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Endometriosis: Causes, Symptoms & Treatments

Endometriosis is a women's medical condition that occurs when the lining of the uterus, called the endometrium, grows in other places, such as the fallopian tubes, ovaries or along the pelvis. When that lining breaks down, like the regular lining in the uterus that produces the menstruation, it has nowhere to go. This causes cysts, heavy periods, severe cramps and even infertility. More than 5 million women in the United States are affected by this condition, according to the National Institute of Child Health and Human Development.

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Credit: Piotr Marcinski | Shutterstock

Causes & Symptoms

The cause of endometriosis is unknown, but researchers have several theories. One theory is that during menstruation, blood with endometrial cells flows back into the fallopian tubes, according to the Mayo Clinic. The cells are rooted there and grow a new lining. Another theory is that the bloodstream carries endometrial cells throughout the body, while it's also theorized that endometriosis is a genetic condition. Yet another theory, according to the Mayo Clinic, is that abdominal cells that were present since a woman's embryonic state retain their ability to become endometrial cells.

The most common symptom of endometriosis is extreme cramping during menstruation. This is due to internal bleeding from the lining being shed inside the body, and can also lead to scar tissue formation and bowel problems, according to the Endometriosis Association.

Women with the condition may also experience pain while having sex, fatigue, painful urination or bowel movements during menstruation and gastrointestinal upset according to the Endometriosis Association.

However, some women don't experience any symptoms at all, but realize they have the condition when they are unable to get pregnant, according to the National Institutes of Health.

Diagnosis & Tests

The only way for endometriosis to be diagnosed for certain is through laparoscopy, which is a minor surgical procedure that involves your doctor putting a thin scope into your abdomen to view your pelvic organs, according to the American Congress of Obstetricians and Gynecologists. If the doctor sees the extra endometrial tissue during the laparoscopy, he or she can also remove it right there to treat the condition.

A basic pelvic exam, where the doctor manually feels for abnormalities, is another way of testing for endometriosis. If all other causes of pelvic pain can be ruled out, the doctor can choose to treat the condition surgically or with medicine, according to the American Congress of Obstetricians and Gynecologists.

Vaginal or abdominal ultrasound can't test for endometriosis, but it can test for ulcers that may be caused by the condition, according to the Mayo Clinic.

 

Risks & Complications

There are several risk factors for endometriosis, according to the Mayo Clinic, none of which can really be helped. They include: never having given birth, having a mother with endometriosis, having menstrual cycles that are shorter than 27 days and bleeding that lasts longer than eight days, being white or Asian, having a medical condition that makes the passage of menstrual flow irregular, and having previous damage to cells that line the pelvis.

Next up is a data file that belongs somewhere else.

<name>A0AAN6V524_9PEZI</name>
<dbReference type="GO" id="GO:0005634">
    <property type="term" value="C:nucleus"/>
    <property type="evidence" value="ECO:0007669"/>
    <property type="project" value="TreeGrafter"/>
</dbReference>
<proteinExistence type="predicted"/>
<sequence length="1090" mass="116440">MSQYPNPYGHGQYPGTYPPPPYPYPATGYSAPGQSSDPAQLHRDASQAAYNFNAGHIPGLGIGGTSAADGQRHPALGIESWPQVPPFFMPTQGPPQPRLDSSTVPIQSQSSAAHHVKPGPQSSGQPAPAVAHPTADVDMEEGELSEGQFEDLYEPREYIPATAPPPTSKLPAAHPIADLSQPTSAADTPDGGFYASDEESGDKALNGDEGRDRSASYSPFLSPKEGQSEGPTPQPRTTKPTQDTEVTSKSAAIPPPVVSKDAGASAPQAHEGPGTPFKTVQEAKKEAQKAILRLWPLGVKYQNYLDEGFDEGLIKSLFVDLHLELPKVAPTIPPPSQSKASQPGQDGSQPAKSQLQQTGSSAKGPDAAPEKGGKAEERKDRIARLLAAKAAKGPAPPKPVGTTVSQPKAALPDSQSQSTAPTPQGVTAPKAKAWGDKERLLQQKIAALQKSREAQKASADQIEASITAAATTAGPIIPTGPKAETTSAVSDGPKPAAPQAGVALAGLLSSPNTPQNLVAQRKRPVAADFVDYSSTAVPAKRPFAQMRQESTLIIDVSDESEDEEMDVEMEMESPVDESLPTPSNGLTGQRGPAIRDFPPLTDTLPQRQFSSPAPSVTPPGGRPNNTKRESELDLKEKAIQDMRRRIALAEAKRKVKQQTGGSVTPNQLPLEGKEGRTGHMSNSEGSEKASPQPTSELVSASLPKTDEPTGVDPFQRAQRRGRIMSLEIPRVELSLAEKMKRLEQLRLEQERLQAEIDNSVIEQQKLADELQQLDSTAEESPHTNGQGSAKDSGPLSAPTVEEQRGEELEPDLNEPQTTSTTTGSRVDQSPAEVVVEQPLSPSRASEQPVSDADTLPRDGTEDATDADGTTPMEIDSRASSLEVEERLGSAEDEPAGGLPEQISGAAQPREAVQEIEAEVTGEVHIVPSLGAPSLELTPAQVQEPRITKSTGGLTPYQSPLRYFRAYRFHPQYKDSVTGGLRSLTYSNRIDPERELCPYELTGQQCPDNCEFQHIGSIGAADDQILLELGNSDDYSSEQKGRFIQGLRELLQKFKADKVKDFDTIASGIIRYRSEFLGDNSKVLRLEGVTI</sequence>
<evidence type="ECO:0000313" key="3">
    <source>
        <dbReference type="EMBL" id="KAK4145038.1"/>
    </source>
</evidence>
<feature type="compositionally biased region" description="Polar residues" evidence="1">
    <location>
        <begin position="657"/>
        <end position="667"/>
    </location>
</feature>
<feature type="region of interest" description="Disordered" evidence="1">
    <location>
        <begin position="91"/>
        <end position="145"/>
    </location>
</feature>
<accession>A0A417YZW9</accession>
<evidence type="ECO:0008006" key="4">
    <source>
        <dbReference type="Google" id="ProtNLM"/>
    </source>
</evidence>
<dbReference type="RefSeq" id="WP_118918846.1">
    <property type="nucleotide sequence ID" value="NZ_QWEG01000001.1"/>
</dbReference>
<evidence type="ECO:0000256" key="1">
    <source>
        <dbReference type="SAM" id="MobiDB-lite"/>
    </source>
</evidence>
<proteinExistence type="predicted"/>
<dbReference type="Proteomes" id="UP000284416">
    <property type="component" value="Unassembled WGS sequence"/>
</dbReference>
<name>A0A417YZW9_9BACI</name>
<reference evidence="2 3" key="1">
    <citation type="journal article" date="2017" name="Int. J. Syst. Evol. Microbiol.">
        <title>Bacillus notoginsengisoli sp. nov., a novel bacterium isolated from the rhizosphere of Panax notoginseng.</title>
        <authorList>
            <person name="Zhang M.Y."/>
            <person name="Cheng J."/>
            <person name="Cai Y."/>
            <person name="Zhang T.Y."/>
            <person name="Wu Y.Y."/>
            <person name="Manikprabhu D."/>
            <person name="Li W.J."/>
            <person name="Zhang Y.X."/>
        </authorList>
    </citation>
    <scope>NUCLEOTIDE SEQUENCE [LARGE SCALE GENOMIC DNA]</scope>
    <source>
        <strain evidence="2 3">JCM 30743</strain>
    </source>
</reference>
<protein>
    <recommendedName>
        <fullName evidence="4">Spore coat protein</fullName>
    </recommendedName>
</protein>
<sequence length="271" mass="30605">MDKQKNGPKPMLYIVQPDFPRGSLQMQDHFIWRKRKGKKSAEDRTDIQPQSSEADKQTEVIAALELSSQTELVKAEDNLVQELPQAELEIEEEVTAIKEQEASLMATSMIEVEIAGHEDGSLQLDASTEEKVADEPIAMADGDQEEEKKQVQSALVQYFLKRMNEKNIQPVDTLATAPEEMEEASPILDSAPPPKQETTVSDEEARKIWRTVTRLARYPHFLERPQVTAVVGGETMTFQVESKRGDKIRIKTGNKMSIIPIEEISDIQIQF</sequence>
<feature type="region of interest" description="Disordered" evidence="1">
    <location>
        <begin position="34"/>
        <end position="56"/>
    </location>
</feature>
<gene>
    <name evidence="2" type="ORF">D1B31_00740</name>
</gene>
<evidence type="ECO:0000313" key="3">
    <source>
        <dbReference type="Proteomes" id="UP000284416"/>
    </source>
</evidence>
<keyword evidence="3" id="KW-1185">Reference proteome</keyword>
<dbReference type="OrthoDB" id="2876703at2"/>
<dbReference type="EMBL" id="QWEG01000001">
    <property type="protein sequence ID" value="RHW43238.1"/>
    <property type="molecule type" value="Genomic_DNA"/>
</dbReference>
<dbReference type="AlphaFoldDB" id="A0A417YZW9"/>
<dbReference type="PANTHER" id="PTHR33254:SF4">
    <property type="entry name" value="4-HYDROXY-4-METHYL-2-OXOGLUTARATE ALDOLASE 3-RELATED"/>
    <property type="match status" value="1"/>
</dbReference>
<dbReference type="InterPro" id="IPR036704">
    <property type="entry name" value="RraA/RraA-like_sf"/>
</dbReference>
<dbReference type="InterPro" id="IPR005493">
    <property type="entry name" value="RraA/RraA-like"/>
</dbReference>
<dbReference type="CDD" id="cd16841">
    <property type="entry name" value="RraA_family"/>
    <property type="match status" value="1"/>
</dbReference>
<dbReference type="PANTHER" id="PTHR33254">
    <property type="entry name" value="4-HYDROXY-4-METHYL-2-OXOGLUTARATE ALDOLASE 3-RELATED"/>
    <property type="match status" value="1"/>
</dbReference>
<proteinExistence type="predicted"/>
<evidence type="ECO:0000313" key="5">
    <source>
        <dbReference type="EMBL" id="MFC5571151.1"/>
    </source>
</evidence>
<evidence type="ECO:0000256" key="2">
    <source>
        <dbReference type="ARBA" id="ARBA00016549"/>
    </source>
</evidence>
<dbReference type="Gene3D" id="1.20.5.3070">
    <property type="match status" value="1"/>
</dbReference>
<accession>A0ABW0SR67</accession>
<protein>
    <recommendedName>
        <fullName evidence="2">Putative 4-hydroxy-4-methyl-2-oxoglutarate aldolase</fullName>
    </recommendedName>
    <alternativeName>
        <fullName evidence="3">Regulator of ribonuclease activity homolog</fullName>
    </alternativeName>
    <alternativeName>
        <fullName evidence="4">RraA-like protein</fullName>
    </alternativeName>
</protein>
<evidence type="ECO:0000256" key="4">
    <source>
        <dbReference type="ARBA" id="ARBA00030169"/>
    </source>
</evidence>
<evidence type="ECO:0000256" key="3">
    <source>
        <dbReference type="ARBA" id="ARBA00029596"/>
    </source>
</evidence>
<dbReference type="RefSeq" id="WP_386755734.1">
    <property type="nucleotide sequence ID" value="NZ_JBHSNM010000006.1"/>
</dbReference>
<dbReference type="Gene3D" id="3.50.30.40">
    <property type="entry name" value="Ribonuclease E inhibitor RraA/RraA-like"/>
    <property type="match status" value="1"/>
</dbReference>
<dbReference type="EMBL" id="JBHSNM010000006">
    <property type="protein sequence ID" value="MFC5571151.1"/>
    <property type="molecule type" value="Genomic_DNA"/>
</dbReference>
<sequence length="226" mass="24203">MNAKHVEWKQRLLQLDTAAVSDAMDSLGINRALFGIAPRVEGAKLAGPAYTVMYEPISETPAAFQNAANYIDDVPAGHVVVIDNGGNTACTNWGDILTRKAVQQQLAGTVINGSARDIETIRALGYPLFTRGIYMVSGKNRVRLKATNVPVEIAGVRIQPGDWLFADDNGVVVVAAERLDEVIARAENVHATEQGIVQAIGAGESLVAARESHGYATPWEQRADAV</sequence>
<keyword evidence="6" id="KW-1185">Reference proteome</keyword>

The biggest complication with endometriosis, the Mayo Clinic said, is fertility problems. The clinic estimates that a third to a half of women with endometriosis have difficulties getting pregnant. Infertility can occur because the condition can create adhesions that trap the egg near the ovary, making it difficult for it to travel down the fallopian tube to be fertilized by sperm.

However, that doesn't mean all women with endometriosis can't get pregnant – it just might take them a little longer, the Mayo Clinic said. However, the longer you go without having had a child, the worse endometriosis gets. Thirty to 40 percent of women with endometriosis are infertile, according to the National Institute of Child Health and Human Development.

Treatments & Medications

Treatment for endometriosis is usually limited to pain medication (for the severe cramping), hormone therapy to slow growth of the endometrial tissue and surgery to remove the tissue, according to the National Institute of Child Health and Human Development.

Some common hormones prescribed include oral contraceptives, or birth control pills, a gonadotropin-releasing hormone, which essentially turn off the ovaries to lower estrogen levels, or the progestin hormone, which shrinks the endometrial tissue, according to the American College of Obstetricians and Gynecologists. However, some of these hormones come with side effects.

Laparoscopy and laparotomy are common forms of surgery used to treat endometriosis that require going in through the abdominal region to remove the endometrial tissue. However, if symptoms keep coming back after these surgical procedures, a hysterectomy, or total removal of the uterus, could be an option, according to the American College of Obstetricians and Gynecologists. Often, medications and surgery are used together to treat women with endometriosis.

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